VEGF Receptor 1 (VEGFR1, Flt1) and VEGFR2 (KDR/ Flk1) are expressed on the cell surface of the human GBSCs. VEGFR2 appears to mediate almost all of the known cellular responses to VEGF.
Collectively, we hypothesize that VEGF can promote the proliferation of GBSCs through VEGFR2 under both normoxic and hypoxic conditions.
Upon replating at one cell per well, GBSCs spheres formed from single CD133+ cells, usually reaching to a size of 40-60 cells in approximately 2 weeks (Figure 1(a)).
GBSCs spheres were found to express brain tumor stem cell markers, CD133 and nestin, which were examined by immunofluorescence (Figures 1(b) and 1(c)).
VEGF Promotes GBSCs Proliferation through VEGFR2 but Not VEGFR1.
Regardless of various concentrations VEGF treatment, hypoxia alone increased proliferation rate of GBSCs. Exogenous VEGF promoted the proliferation of GBSCs in a dose-dependent manner.
Our results showed that Ki8751 did not inhibit GBSCs proliferation when no exogenous VEGF was added.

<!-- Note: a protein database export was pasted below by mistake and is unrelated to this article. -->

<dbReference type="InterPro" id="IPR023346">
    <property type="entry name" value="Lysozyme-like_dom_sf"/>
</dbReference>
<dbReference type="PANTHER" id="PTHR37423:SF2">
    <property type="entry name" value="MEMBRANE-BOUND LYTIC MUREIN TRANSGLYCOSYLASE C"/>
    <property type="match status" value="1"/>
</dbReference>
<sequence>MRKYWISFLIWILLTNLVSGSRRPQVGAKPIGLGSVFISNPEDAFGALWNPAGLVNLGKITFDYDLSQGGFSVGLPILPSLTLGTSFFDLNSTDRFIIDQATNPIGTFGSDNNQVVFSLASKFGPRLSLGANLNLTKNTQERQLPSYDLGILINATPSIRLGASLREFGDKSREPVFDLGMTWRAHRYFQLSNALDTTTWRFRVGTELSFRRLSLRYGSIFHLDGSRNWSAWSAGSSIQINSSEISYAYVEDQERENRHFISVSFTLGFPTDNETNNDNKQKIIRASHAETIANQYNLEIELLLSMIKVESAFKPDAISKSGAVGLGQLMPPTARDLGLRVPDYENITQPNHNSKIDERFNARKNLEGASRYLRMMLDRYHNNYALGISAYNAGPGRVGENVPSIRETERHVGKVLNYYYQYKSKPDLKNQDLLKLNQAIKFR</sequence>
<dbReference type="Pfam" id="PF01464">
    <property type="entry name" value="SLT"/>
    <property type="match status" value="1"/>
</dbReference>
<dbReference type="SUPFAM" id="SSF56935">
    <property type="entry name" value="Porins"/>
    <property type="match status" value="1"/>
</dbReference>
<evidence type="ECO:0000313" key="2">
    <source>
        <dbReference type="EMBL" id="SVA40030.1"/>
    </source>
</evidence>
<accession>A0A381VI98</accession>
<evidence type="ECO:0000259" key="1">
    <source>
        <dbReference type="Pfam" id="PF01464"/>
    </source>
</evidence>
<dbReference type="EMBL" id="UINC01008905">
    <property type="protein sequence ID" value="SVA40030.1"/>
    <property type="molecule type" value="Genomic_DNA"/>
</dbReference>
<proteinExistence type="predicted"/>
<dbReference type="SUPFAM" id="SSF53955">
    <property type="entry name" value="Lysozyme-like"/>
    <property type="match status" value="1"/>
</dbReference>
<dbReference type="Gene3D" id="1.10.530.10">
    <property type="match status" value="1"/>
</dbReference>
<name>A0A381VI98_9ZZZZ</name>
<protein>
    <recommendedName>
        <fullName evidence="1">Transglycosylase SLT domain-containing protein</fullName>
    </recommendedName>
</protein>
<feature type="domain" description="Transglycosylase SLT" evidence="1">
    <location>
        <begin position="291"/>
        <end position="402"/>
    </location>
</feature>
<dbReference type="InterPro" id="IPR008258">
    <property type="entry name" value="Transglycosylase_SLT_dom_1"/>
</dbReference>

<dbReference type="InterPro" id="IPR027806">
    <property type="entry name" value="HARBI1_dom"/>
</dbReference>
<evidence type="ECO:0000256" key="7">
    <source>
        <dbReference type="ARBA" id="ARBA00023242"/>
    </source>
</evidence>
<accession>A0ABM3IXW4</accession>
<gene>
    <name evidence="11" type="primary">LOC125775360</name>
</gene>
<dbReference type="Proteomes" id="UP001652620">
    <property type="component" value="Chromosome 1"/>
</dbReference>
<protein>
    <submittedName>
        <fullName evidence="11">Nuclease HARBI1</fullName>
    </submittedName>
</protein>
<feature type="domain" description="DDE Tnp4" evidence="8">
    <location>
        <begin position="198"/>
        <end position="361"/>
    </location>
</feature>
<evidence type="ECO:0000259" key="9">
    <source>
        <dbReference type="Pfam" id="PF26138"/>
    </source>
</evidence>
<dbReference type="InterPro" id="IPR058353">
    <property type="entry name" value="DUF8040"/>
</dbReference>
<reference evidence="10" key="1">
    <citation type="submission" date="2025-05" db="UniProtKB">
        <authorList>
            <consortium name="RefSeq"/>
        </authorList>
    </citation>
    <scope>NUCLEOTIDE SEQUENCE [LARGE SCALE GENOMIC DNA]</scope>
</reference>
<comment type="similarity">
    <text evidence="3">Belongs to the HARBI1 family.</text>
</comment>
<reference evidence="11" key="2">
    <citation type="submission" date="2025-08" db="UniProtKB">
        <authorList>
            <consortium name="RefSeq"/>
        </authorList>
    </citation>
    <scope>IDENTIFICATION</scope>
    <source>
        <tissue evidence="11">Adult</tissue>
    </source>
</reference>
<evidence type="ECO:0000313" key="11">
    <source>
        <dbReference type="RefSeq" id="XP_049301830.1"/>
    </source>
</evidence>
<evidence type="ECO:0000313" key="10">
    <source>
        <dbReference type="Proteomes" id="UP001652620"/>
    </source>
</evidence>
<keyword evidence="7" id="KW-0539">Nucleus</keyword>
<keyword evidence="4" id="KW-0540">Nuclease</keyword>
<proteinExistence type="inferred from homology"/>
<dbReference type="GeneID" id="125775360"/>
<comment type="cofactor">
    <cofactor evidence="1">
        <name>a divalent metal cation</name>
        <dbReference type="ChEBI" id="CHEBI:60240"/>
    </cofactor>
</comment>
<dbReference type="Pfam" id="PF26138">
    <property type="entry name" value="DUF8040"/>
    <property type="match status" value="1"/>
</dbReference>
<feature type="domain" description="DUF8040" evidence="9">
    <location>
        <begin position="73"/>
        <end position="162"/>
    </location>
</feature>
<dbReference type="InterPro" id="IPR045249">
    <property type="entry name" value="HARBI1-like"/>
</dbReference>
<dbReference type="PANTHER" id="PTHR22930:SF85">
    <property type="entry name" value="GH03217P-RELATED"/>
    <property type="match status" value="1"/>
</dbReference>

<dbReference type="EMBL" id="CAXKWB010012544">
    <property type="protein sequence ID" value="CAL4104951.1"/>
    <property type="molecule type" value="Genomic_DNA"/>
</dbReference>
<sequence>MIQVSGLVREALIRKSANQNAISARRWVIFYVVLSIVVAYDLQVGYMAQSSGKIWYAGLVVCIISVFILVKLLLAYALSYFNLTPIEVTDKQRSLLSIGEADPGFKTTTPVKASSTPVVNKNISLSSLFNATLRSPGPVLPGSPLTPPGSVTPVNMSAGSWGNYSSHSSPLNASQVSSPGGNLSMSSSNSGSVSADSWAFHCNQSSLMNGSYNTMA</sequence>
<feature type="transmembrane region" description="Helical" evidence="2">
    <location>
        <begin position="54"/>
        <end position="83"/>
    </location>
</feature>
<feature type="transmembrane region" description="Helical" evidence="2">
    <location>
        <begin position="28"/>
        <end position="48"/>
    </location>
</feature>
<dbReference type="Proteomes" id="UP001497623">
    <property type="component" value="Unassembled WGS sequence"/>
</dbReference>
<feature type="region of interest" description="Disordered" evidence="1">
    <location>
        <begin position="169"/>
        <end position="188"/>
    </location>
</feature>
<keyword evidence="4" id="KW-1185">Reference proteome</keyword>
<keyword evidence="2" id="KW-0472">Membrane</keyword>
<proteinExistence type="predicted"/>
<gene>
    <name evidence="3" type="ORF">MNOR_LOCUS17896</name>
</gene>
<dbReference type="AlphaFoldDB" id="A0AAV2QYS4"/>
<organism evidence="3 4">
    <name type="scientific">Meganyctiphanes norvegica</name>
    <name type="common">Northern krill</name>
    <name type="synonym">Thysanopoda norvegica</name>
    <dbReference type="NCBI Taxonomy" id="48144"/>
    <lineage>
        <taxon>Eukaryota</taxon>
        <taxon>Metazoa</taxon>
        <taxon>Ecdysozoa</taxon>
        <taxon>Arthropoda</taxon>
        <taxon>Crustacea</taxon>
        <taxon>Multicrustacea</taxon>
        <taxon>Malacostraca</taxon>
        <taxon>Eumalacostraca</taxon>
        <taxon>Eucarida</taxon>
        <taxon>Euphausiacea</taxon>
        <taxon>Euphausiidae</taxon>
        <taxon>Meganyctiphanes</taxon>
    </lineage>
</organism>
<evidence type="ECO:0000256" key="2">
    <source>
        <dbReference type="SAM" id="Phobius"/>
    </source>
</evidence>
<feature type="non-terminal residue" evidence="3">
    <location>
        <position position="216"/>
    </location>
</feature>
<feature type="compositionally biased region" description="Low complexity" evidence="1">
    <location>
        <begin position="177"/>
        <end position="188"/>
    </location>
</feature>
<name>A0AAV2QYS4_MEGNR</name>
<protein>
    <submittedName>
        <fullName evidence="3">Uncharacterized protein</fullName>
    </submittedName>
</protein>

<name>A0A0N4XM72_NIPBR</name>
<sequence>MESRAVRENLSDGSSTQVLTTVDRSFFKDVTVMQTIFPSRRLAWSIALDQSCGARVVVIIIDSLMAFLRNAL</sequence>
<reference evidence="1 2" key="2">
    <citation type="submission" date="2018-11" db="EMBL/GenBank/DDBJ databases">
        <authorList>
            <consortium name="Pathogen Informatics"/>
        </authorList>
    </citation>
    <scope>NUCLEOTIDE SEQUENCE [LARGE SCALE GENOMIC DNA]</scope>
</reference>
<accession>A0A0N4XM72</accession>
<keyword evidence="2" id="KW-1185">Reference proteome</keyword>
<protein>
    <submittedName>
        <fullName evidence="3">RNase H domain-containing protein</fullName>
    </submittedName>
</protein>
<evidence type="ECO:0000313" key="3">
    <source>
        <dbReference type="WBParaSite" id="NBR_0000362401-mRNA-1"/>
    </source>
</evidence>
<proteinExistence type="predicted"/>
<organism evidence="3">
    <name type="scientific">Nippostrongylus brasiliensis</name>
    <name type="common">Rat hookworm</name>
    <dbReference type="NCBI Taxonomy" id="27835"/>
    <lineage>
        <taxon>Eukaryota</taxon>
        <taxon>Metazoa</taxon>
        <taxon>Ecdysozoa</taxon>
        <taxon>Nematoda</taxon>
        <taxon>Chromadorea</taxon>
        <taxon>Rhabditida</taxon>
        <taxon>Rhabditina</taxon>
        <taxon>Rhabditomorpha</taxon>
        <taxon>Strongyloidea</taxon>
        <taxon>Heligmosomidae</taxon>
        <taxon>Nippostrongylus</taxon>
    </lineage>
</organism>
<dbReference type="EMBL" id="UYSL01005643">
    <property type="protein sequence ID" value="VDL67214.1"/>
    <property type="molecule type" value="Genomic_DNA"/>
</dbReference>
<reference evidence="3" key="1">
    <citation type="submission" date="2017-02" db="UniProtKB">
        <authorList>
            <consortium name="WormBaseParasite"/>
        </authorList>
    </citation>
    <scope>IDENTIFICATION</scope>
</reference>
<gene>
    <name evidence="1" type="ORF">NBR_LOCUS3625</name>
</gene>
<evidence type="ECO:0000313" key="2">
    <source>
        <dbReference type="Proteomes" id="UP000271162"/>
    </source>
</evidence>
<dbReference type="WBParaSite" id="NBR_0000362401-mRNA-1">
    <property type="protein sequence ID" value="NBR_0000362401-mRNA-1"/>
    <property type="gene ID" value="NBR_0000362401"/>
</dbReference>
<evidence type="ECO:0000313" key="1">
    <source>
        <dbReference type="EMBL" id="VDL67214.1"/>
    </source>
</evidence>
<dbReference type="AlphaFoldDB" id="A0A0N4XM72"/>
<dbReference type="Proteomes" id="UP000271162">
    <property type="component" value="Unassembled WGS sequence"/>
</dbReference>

VEGFR2 Signaling but Not VEGFR1 Signaling Is Involved in GBSCs Proliferation.
Contrary to VEGFR2 inhibitor, VEGFR1 antibody increased the phosphorylated level of VEGFR2 when GbSCs were treated with high concentration of VEGF, whereas VEGFR1 antibody did not enhance the VEGFR2 phosphorylation level when VEGF concentration was decreased to 100 ng/mL (Figure 3(c)), indicating that VEGFR1 has a negative feedback effect on VEGFR2 when cells were exposed to higher concentration of VEGF.
Recent evidence suggests that GBSCs may be important for the initiation, propagation, and recurrence of glioblastoma, and hence GBSCs are now emerging as critical therapeutic targets .
Multiple treatment modalities have targeted VEGF and VEGFRs due to their significant roles in regulating angiogenic processes and GBSCs proliferation.
GBSCs were isolated from primary human brain tumor patient specimens.